Healing Stories:

The Use of Narrative in Counseling and Psychotherapy

Edited by Stanley Krippner, Michael Bova, Leslie Gray  
Charlottesville, VA:  Puente Publications, 2007. 384 pp.  ISBN: 978-0963450142.  $27.36 (Paperback) 

Reviewed by Louise Sundararajan, Ph.D., Ed.D.
PsycCritiques, 53, Release 29, Article 5

Stanley Krippner, a leading researcher on spirituality and healing practices across cultures, and his colleagues (M. Bova, Gray, Kay) have taken up the ambitious project of editing a two volume series on healing stories. The dividing line between the two volumes seems to fall along the conventional distinction between the religious and the secular, with the volume on healing and spirituality (hereafter referred to as SP) covering religion, culture, and mythology, whereas the volume on psychotherapy (hereafter referred to as PS) healing that takes place within the clinical framework.   Another line that roughly distinguishes the two volumes is the divide between the non-medical model (SP) and the medical model of healing (PS).  These distinctions are arbitrary, thus it comes as no surprise that the SP volume also contains a sprinkling of psychotherapy cases (Krippner & Feinstein; Montiegel; Booth; Freedman; Bynum).  Nonetheless, the two volumes deal with different albeit overlapping themes:  The SP volume revolves around the nature and power of stories, whereas the PS volume focuses on how narrative sheds light on the nature of psychotherapy.  

Healing tales: The narrative arts in spiritual traditions [SP]

The SP volume is a collection of stories on healing and spirituality.  These are powerful stories that run the whole gamut from personal stories in every stripe imaginable--life transforming stories (Belas; Sherman-Levine & Ayars; Piedilato), story of a pet dog (Simurro), writing (Paguaga), dreams of a Balinese artist (Carpenter & Krippner), stories of dissociation (Cohn), and stories used in acting (A. Bova, Kawano), to cultural stories-- Italian (M. Bova & Coluccio), Jewish and Irish (Follette), and Native American.  The most adequately treated stories are Native American, which form one section of their own and are accompanied by introductions that ground these stories in the larger conceptual framework of belief systems (Richardson; Kremer). 

Traditionally, stories teach us something important (Underwood).  What insights can be gleaned from the SP volume?  First, myth can serve as paradigm of healing, as is demonstrated in the myth of goddess (Nold), and the trickster myth (Holland & Combs). I like in particular the application of the trickster myth to healing: "Healing . . . does not mean closing our wounds but learning how to see through them" (Holland & Combs, p. 444).  There are other nuggets of insight to be found.  I learned that the learning story of Native Americans (Underwood) reveals the triadic structure of story telling (the teller, the listener, and the story), which is consistent with the semiotic framework of spiritual healing (Sundararajan, 2007).  I also learned that critical distance is a crucial factor in expressing emotions in acting (Kawano, this volume), as well as in illness (Frank, in PS), an observation that is consistent with my emotion refinement model (Frijda & Sundararajan, 2007) of processing emotions.  Lastly, I learned that contrary to the promotion of positive emotions in the contemporary West, negative rather than positive dreams tend to be shared in the Native American tradition (Krippner).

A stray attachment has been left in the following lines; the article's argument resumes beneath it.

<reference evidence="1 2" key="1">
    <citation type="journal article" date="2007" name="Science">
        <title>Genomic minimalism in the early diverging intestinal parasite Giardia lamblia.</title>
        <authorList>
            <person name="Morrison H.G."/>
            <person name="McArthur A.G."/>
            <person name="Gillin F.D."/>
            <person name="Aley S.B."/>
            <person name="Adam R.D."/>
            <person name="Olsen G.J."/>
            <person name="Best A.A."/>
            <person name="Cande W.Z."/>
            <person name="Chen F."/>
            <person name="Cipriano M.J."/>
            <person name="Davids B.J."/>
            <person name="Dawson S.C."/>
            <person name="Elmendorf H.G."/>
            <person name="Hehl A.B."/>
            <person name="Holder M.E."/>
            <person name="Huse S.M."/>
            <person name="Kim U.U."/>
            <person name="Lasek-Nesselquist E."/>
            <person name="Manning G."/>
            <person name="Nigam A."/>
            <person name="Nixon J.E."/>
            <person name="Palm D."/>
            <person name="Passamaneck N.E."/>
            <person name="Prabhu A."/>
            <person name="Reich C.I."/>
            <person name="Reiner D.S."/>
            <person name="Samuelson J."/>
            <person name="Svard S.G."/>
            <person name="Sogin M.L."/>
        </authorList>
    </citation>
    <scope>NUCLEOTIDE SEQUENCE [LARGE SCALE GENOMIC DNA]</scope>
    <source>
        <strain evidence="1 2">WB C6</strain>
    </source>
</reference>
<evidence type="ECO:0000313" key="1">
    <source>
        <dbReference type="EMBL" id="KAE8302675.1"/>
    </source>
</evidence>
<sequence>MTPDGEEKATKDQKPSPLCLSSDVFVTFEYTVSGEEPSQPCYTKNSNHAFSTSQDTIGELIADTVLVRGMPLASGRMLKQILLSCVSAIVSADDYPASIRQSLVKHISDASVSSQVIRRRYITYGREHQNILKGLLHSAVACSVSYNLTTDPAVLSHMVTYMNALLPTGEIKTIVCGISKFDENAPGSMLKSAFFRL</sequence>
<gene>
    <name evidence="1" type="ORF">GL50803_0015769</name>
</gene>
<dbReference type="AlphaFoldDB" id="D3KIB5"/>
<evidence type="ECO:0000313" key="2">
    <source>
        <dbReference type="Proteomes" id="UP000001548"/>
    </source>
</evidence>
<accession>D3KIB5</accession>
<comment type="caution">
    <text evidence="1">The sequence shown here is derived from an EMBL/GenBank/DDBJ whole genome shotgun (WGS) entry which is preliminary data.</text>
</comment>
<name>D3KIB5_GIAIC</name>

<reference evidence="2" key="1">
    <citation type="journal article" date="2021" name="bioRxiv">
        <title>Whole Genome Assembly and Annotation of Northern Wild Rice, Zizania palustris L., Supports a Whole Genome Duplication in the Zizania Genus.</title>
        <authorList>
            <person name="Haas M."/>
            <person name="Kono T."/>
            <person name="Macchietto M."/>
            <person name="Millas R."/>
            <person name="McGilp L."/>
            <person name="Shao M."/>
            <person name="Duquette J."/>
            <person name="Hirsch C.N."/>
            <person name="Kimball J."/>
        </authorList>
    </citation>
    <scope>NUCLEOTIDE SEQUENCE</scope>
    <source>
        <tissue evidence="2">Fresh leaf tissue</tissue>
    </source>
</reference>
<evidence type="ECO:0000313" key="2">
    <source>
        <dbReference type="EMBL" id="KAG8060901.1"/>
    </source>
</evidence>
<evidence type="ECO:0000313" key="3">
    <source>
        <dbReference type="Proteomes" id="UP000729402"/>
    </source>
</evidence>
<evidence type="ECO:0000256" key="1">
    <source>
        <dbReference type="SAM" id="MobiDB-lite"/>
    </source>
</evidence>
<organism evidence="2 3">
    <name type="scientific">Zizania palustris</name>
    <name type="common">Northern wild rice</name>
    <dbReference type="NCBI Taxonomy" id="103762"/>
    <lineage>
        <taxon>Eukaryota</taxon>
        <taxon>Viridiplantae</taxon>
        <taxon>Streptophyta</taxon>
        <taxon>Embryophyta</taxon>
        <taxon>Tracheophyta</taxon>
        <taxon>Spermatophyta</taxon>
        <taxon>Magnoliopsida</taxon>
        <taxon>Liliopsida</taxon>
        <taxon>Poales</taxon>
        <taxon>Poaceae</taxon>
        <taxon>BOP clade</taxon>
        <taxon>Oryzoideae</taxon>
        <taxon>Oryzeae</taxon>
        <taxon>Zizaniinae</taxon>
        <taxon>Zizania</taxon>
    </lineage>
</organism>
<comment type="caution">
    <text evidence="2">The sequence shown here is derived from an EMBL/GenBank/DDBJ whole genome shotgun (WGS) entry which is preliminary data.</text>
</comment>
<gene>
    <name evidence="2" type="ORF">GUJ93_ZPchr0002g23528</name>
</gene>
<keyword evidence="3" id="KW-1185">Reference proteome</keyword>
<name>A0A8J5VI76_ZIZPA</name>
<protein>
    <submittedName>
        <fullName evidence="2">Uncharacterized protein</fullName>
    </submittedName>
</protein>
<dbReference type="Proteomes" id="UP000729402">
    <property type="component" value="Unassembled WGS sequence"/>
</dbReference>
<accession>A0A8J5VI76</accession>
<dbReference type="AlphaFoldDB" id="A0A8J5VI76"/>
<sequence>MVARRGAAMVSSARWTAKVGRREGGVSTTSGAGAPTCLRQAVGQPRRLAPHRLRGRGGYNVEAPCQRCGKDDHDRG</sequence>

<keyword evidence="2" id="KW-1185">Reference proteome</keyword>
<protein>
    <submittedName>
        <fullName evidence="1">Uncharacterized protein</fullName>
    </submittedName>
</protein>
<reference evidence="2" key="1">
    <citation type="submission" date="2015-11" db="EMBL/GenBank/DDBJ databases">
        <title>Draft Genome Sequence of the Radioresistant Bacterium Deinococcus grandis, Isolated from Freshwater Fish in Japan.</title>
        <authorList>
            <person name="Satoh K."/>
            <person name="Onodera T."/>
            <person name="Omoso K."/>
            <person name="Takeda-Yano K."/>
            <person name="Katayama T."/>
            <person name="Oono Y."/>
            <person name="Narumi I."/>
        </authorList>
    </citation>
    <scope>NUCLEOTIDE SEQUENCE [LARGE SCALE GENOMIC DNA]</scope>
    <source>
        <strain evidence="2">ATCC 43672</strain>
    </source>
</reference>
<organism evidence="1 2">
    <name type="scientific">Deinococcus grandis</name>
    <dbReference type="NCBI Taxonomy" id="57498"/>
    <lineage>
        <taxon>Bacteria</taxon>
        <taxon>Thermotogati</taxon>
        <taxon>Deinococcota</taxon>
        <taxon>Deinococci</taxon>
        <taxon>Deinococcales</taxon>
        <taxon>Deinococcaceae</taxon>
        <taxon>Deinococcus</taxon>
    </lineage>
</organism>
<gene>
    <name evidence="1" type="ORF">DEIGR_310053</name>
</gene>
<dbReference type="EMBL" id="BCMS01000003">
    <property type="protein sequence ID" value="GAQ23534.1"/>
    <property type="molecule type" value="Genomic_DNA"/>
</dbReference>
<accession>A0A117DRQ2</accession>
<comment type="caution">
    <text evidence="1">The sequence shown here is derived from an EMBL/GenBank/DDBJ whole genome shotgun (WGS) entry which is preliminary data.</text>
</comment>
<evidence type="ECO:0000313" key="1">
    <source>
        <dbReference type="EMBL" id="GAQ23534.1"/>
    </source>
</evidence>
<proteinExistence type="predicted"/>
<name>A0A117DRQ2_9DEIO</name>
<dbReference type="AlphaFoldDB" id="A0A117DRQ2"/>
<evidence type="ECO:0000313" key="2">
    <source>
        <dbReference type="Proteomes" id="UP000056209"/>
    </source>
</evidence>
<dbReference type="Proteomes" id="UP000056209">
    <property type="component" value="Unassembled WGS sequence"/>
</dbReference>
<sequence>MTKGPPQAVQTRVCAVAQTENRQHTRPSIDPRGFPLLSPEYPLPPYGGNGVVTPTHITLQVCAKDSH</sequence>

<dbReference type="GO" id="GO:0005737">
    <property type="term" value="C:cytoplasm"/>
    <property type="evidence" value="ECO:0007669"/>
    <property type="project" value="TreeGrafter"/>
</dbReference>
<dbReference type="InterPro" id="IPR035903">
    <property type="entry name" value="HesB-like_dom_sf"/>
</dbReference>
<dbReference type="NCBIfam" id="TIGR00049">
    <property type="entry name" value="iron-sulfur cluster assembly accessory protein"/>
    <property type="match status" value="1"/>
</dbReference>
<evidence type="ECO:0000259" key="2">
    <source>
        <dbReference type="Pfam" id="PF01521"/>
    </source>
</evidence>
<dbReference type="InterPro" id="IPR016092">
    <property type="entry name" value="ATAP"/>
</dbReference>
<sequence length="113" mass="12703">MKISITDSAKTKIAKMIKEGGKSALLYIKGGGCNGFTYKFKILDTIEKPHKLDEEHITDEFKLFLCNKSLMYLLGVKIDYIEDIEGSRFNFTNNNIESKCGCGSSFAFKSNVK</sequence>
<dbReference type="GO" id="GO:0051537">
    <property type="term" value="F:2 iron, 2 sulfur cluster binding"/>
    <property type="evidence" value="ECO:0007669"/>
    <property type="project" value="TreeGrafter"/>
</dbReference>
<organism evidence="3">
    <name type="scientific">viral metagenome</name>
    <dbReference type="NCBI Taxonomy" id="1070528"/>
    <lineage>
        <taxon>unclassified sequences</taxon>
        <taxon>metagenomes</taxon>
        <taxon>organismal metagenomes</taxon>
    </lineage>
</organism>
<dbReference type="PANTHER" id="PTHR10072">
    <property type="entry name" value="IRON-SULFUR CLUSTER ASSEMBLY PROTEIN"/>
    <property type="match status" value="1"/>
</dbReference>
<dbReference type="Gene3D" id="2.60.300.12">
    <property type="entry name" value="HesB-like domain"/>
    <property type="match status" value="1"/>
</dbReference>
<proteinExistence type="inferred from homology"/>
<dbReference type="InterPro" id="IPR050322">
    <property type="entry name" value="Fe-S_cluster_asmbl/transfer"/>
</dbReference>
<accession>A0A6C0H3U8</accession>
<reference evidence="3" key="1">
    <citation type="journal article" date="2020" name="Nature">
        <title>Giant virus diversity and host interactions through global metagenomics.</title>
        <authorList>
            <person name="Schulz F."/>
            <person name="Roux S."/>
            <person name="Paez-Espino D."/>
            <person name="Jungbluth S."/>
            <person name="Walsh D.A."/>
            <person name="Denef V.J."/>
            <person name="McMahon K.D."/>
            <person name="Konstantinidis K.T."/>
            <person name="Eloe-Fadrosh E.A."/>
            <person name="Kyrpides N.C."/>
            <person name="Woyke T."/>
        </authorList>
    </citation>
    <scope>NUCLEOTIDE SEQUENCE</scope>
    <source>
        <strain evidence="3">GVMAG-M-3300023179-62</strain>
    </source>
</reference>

Healing stories: The use of narrative in counseling and psychotherapy [PS]

This volume begins with an introduction to the storied nature of our existence (Barclay), showing again a sensitivity on the part of the editors to the need to ground conceptually the phenomena under investigation.  The narrative net is rightly cast wide enough to include metaphors and imageries.  A wide spectrum of therapies have been presented, ranging from treatment of trauma (Stewart & Neimeyer; Hammond), to dream work (Schwartz; Ellis), age regression (Hammond), art therapy (Koepfer), and movement therapy (Serlin).  In comparison to SP, this volume is more conceptually oriented, which gives more substance for the analytical mind to sink its teeth in.  How does the narrative mode shed light on psychotherapy?  To answer this question, there are at least three paradigms to explore--writing (Perrine), drama (Heide), and art (Rosenbaum & Bohart).  There are other conceptual threads to be followed.  I shall confine myself to two observations and one question.

The first observation is that a binocular vision would serve us well to give importance to personal mythologies (Anderson & Holmes; Lawlis) on the one hand; and on the other, to recognize the communal nature of stories, as Frank (this volume) points out that stories are relationships to be entered, an insight that finds ample support in the SP volume.  My second observation is that the medical model that undergirds this volume is masked by the conventional hero myth (Campbell, 1990).  While the hero myth is functional for individuals confronted with illness and trauma, does it serve the field of psychotherapy as a whole?  Doesn't it unnecessarily narrow the scope of healing as much as the medical model does?  This leads to the question I intend to raise, namely, the need to evaluate our stories for their far-reaching ramifications.